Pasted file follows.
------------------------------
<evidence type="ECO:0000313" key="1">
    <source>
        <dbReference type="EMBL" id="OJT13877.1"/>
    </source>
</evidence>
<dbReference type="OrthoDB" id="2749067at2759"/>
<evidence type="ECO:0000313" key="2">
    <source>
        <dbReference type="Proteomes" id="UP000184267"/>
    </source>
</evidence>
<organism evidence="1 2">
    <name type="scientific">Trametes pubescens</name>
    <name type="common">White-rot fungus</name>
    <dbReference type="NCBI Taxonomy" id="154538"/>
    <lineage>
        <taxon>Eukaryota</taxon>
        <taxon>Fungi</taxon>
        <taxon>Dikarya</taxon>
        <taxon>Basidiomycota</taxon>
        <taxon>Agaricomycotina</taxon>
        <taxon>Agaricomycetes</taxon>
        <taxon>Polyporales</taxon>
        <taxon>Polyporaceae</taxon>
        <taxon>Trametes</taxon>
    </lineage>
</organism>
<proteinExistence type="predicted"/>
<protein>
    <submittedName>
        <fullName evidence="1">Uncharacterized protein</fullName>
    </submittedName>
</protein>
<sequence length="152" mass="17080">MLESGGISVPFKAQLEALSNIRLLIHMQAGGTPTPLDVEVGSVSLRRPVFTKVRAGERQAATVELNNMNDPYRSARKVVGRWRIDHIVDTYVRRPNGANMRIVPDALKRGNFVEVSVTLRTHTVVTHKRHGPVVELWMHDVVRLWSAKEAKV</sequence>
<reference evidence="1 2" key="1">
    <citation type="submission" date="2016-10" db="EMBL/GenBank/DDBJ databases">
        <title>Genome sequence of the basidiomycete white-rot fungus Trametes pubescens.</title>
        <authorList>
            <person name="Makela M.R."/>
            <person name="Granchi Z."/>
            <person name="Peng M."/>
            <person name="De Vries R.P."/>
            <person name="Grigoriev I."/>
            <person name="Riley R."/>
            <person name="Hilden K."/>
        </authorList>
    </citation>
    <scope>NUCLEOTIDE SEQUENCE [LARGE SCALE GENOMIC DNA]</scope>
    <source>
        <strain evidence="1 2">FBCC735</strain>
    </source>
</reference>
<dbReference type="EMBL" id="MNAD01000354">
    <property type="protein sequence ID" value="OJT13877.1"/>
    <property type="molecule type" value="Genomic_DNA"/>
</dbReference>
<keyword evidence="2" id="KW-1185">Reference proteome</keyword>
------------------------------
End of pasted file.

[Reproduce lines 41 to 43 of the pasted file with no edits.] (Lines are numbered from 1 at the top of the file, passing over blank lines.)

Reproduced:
            <person name="Peng M."/>
            <person name="De Vries R.P."/>
            <person name="Grigoriev I."/>